Harry Potter and the Half-Blood Prince
Language and Communication Quotes Page 1
How we cite our quotes:
"You understand him, I'm sure, Harry?" said Dumbledore quietly.
"Yes, of course," said Harry, slightly nonplussed. "Why can't Ogden--?"
But as his eyes found the dead snake on the door again, he suddenly understood.
"He's speaking Parseltongue?"
"Very good," said Dumbledore, nodding and smiling. (10.65-69)
Parseltongue is the language that snakes speak. One of the original founders of Hogwarts, Salazar Slytherin, was a powerful and power-hungry wizard who could speak Parseltongue. He handpicked students for Slytherin house way back in the day, favoring those who could speak to snakes. Both Voldemort and Harry are Parselmouths.
The post owls arrived, swooping down through rain-flecked windows, scattering everyone with droplets of water. Most people were receiving more post than usual; anxious parents were keen to hear from their children and to reassure them, in turn, that all was well at home. (11.8)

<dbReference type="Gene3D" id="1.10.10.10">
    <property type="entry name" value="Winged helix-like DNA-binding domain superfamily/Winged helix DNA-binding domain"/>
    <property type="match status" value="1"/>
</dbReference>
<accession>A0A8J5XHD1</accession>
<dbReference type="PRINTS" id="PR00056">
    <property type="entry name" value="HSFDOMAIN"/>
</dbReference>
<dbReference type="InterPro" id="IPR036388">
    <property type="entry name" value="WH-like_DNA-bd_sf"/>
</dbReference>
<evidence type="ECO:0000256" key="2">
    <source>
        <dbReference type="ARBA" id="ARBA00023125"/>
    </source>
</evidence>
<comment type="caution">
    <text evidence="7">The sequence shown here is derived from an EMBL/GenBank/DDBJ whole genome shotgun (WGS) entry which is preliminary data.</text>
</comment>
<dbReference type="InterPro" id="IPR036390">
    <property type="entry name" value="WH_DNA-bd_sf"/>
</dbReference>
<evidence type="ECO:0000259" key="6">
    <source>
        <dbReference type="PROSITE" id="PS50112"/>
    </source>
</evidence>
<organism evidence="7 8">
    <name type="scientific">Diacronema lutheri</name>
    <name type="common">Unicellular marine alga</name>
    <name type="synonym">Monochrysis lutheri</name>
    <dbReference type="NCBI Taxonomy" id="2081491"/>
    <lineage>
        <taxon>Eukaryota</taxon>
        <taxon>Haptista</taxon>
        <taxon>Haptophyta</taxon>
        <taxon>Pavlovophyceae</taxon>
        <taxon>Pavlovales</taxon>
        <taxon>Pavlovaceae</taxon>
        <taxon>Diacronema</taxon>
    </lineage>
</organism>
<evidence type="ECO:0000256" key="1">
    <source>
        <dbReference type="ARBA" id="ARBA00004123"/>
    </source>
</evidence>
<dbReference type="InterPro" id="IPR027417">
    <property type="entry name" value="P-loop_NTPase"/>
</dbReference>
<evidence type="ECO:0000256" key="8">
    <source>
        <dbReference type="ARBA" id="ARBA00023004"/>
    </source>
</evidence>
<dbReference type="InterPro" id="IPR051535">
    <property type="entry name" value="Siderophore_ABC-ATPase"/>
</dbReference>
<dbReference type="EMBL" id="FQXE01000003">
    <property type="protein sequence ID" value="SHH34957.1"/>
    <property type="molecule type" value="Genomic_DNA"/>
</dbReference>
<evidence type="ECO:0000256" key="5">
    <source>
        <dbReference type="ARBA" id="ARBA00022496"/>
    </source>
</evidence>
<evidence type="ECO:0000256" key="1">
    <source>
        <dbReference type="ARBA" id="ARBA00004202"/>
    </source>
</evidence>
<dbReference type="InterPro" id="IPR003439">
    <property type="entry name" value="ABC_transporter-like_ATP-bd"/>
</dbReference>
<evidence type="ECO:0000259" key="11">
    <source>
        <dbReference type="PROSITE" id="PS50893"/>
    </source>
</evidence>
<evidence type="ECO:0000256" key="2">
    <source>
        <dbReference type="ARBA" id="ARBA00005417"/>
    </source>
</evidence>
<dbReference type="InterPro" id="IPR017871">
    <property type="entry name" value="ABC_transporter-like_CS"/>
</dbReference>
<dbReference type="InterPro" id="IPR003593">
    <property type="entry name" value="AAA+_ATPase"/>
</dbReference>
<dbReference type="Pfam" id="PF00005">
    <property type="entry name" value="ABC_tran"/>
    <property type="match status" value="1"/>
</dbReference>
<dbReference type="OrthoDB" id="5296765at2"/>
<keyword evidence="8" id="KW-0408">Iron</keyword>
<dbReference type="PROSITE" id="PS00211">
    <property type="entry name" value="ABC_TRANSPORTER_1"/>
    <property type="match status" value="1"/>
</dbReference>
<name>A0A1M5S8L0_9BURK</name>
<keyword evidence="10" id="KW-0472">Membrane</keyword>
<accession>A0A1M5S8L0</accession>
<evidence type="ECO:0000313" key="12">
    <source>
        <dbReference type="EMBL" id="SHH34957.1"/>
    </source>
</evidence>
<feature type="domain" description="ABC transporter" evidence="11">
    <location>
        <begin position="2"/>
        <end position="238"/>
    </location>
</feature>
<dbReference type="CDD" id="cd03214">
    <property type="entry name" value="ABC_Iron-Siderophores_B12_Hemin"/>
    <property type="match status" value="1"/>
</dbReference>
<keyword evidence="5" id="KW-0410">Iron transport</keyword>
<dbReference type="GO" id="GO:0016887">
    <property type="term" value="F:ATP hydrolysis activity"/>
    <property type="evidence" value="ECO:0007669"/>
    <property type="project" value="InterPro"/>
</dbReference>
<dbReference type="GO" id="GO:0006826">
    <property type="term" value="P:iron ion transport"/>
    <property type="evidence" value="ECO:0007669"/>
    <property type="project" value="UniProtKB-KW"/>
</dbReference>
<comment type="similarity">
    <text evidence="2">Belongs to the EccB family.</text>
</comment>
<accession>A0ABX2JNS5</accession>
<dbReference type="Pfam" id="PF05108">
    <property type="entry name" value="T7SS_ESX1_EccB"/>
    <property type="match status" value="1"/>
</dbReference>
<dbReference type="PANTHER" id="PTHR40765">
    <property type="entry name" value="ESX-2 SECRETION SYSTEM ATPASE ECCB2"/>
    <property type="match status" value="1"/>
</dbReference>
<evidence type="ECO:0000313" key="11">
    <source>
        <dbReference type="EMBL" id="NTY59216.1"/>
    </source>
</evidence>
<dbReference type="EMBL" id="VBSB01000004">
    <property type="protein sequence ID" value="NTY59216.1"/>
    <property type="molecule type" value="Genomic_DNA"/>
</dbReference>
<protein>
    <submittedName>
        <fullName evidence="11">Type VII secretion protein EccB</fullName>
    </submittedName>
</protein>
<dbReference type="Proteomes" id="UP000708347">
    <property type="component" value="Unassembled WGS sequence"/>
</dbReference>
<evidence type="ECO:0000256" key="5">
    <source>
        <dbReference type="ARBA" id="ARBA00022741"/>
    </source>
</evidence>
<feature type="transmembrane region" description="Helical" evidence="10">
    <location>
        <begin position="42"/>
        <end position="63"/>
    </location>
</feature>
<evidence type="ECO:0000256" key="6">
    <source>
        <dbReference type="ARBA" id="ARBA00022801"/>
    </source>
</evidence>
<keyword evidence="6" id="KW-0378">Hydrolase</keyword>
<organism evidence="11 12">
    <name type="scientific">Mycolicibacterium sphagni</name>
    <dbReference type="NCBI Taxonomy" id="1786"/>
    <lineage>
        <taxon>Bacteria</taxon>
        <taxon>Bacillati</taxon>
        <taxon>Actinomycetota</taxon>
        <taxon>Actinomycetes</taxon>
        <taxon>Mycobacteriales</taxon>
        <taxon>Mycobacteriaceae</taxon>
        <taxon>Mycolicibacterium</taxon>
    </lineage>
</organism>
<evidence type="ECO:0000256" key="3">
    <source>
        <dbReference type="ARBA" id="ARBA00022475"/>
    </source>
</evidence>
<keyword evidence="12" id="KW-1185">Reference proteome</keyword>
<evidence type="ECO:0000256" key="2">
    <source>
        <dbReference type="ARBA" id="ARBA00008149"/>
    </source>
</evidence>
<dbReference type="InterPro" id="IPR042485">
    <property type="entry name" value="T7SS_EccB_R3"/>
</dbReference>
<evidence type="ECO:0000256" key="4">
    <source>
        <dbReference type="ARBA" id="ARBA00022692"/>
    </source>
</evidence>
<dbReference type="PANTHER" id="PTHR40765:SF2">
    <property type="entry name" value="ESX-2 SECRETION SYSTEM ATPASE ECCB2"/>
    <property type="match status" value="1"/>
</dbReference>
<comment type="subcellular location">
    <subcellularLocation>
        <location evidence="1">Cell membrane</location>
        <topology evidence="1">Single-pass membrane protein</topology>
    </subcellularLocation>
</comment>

There is no e-mail, no TV, no text messaging, and no Tweeting going on at Hogwarts. The students communicate with the outside world via owls, and they hear about what is going on outside castle walls via the Daily Prophet, a newspaper.
Hermione pressed her lips together, looking angry and disapproving, but was distracted by a third owl landing in front of her carrying that day's copy of the Daily Prophet. She unfolded it hastily and scanned the front page. (11.25)
Hermione is very aware of what is going on in the world. She takes it upon herself to be informed. Everyone at Hogwarts is pretty isolated from the outside world, and the Daily Prophet helps them stay connected. As the wizards and witches in Harry's year get closer and closer to graduation and to the knowledge that they will be released into the outside world, they begin to understand that their education is teaching them how to survive in the real world, how to use their magic to the best of their abilities.